Your health data is one of most important pieces of a data that is personal and confidential to you. Through the advent of sensor innovations we are finding many more devices gathering this data such as your fitness bands, smartwatch, even your phone counting your steps automatically without you having to do anything. This is only the beginning. We are starting to see innovations in medical and wellness monitoring from all sorts of devices, from toothbrushes that can detect cancer, to patches you wear that monitor UV exposure or hydration. Innovations in microfluidic technologies are enabling analysis of your blood, sweat, and urine at price points where it can reach consumers hands in both developed and developing countries.
This data, if used correctly, will keep us more informed of what’s happening inside and outside our bodies, and give us alert with the right information at the right time to make informed decisions. Taking it one step further, mobile and cloud platforms can enable a holistic system of health to inform our trusted family/friend circle about changes in health to help individuals make the right lifestyle choices. It will also help caregivers know the right time to intervene, potentially staving off a more severe condition.
Unfortunately, as with any technological innovation, it can also have potential malicious uses resulting in substantial financial and social consequences:
But how is the data being handled from when it gets created at the source? Is it being guarded all the way from the sensor to the phone, to the cloud? What happens to your data in the cloud? Is it shared with third parties? Have you read to read the Terms and Conditions for each of your digital devices to understand the answers to these questions? In this blog, we will aim to address some of the basic vulnerabilities of data as it travels from sensor->phone->cloud and explore a method to safeguard it as well as talk about some the initiatives taking place to help safeguard our health data.
There are two threat vectors that we will address in this video:
Screen Scrape Attacks
Screen scrape attacks leverage the ability to “record” the frame buffer of the screen of a device to steal the data as an app renders to the screen. This technique has been used to steal everything from passwords to high value video content.
Today the majority of medical and wellness devices utilize Bluetooth LE to communicate between the sensor and use the phone as the “gateway” to go to the cloud. A large number of these devices tend to rely solely on Bluetooth link layer encryption. This presents a vulnerability in that data can be stolen at the “application layer” while it’s in motion on the phone or gateway itself. The video below demonstrates this threat.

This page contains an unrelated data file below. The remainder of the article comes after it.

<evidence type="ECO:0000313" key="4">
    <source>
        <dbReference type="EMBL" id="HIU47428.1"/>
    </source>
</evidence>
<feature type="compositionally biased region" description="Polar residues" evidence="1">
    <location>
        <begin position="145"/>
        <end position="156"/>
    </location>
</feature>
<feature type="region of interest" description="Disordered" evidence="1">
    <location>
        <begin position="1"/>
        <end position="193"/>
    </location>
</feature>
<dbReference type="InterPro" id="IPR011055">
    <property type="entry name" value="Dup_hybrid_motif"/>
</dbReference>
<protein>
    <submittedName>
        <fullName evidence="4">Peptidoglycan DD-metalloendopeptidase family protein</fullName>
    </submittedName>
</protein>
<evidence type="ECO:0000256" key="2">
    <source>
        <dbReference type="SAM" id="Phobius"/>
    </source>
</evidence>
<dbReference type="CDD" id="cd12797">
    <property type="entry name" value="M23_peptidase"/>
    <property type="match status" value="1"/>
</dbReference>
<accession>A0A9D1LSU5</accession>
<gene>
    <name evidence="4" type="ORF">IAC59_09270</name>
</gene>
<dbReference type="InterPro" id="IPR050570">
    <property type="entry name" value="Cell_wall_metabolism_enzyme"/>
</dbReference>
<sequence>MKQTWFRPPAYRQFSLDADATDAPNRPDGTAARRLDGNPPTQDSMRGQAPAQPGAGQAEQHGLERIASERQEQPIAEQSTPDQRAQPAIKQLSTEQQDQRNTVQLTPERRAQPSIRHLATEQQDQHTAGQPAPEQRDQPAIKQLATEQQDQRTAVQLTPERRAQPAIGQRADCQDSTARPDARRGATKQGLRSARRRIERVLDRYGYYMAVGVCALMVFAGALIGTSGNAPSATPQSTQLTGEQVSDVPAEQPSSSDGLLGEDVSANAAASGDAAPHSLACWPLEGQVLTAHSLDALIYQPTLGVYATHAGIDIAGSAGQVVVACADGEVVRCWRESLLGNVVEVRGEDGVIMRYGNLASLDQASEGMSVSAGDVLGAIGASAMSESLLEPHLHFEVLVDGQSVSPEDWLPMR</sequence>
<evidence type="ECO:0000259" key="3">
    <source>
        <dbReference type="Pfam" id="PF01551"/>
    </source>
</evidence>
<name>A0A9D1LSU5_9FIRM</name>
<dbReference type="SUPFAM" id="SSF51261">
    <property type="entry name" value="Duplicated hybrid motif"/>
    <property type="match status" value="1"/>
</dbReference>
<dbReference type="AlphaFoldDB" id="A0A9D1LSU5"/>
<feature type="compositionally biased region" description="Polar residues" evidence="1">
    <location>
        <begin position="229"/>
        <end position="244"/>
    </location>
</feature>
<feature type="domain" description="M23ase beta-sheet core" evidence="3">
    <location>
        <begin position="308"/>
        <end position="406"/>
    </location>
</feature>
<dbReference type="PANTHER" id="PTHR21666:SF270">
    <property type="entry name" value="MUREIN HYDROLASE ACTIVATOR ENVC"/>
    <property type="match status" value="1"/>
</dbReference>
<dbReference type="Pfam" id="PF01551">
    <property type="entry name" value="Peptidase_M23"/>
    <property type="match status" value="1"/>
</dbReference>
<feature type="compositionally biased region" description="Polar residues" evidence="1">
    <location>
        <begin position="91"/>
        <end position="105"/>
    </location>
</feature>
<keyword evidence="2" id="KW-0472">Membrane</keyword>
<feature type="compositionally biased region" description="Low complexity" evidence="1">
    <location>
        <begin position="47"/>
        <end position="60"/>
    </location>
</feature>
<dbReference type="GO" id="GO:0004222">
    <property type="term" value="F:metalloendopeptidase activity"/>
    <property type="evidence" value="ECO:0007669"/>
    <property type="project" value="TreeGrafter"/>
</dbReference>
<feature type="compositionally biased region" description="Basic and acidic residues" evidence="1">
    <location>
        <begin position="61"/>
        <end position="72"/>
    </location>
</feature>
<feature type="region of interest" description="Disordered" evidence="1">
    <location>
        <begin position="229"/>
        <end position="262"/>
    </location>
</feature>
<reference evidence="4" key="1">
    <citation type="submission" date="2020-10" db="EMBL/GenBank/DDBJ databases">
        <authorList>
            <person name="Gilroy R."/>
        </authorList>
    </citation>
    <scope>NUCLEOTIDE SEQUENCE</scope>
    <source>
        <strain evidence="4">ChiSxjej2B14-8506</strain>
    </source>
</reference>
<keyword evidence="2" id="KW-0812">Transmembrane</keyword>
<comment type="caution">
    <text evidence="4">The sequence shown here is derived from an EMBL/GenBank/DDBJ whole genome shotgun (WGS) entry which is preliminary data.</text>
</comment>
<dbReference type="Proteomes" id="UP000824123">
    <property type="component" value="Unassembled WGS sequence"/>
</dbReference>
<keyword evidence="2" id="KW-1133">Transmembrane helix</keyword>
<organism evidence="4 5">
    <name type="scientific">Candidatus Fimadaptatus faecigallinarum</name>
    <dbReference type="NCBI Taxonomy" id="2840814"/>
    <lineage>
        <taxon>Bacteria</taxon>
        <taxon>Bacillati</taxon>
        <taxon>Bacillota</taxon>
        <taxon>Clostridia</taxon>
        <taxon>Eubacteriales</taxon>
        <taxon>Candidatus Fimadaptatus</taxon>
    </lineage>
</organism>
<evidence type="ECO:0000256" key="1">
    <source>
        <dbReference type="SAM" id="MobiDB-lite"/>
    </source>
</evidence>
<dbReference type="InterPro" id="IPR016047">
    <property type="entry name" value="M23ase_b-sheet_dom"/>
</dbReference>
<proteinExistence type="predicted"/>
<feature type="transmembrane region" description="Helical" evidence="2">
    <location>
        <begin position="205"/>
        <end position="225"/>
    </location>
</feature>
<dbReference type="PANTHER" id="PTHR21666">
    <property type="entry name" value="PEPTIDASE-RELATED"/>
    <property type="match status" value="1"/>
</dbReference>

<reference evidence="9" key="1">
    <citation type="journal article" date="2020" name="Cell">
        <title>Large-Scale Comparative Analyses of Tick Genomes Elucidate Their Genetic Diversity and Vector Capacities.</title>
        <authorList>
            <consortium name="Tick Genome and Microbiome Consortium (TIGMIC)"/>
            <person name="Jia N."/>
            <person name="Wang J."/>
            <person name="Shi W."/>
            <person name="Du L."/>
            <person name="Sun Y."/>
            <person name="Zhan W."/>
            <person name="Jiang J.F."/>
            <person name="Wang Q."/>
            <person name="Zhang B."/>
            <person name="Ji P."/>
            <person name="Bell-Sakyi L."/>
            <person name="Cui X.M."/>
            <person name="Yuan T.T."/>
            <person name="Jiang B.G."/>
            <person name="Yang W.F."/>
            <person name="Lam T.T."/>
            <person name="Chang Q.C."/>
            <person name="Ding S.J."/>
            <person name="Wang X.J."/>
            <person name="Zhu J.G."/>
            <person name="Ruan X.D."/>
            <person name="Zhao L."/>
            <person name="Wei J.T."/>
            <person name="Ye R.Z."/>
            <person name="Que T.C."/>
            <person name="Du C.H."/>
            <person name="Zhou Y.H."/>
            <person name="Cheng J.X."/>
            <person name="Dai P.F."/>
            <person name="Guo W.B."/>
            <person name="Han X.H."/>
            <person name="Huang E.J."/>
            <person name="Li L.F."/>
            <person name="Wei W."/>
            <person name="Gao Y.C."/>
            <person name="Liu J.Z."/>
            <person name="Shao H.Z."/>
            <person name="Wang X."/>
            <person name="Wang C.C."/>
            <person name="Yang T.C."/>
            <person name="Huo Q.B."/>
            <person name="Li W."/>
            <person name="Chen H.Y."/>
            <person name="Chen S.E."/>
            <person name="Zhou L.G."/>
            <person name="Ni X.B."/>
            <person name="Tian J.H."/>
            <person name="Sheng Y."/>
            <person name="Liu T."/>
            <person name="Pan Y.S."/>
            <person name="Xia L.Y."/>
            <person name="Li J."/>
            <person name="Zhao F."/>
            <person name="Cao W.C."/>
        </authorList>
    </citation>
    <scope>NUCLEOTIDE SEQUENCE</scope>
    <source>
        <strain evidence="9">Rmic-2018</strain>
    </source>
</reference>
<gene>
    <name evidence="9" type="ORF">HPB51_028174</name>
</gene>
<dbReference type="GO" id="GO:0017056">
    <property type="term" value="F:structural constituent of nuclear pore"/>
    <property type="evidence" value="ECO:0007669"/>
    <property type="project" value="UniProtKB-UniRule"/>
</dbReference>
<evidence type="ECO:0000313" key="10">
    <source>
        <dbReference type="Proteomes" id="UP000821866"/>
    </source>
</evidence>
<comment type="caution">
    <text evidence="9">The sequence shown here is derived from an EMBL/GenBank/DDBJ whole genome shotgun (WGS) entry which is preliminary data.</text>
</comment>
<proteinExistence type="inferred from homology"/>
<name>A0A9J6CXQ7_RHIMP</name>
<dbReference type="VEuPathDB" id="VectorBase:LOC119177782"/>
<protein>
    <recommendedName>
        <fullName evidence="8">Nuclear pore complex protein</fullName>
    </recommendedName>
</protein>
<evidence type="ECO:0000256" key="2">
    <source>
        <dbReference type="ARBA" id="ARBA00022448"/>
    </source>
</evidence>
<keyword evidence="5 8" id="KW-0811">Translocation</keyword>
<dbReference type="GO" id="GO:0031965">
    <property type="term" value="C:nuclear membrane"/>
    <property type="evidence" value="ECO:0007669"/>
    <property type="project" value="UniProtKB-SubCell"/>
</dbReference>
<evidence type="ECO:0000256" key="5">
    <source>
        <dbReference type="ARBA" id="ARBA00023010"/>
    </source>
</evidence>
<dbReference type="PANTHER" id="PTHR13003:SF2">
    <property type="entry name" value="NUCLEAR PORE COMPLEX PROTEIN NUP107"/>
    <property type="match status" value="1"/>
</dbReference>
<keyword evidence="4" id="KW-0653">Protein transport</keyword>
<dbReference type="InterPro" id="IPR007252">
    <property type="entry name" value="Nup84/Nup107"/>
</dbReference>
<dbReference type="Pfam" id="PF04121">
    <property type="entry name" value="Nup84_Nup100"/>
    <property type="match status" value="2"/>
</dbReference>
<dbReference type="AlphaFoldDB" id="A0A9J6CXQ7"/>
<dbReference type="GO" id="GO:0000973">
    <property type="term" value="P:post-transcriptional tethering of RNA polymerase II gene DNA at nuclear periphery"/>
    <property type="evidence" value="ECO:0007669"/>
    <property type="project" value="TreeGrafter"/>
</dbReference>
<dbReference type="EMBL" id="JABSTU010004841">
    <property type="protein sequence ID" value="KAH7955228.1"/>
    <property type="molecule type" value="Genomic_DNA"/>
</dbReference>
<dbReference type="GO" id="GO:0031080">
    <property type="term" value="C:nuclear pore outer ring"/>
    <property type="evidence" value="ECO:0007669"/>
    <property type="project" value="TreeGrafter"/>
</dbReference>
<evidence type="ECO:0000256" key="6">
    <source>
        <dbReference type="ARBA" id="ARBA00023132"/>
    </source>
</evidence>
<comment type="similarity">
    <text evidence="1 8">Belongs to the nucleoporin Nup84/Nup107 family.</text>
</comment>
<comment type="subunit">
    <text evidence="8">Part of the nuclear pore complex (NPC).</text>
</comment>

Trusted execution environments (TEEs), for example from Trustonic or Sequitur Labs, provide a secure environment alongside a Rich OS like Android, to run trusted code. It can be found in hundreds of thousands of mobile phones already in the market today with that number increasing and services like payment, premium content, and enterprise BYOD increase. The idea here is simple, we encrypt data from the sensor at the application layer and so even after BLE link layer encryption has taken out the payload, it’s still encrypted and stays encrypted until it lands in the TEE, where it is decrypted rendered, validated then sent onward to the healthcare provider cloud, keeping the data secure even when it’s in motion on the phone.
We have so far discussed some of the technical vulnerabilities associated with your medical data as it transitions from sensor to phone to cloud, but how about the policies which governs how your data is handled and who is held responsible if your data is breached.
There are many entities who are looking at this very complex problem, which combines both liability as well as accountability for loss or misuse of data. The two references provided below start to shed some insight into the industry and governmental thinking behind how to make patient privacy front and center and to ensure protection and adherence to use of personal medical and fitness data gathered. This is a rapidly evolving area and I'm excited to watch it unfold!
1. Every Step You Fake: A Comparative Analysis of Fitness Tracker Privacy and Security
2. European Union mHealth code of conduct
Thanks and look forward to seeing his suggestion.
Thanks for your comment. Karthik is at a partner meeting for the next few days so please look for a response from him early next week.
It's impressed to see your demo.
I would like to perform same demo to our customers in Taiwan.
Could you please share device name & flighlight name with me?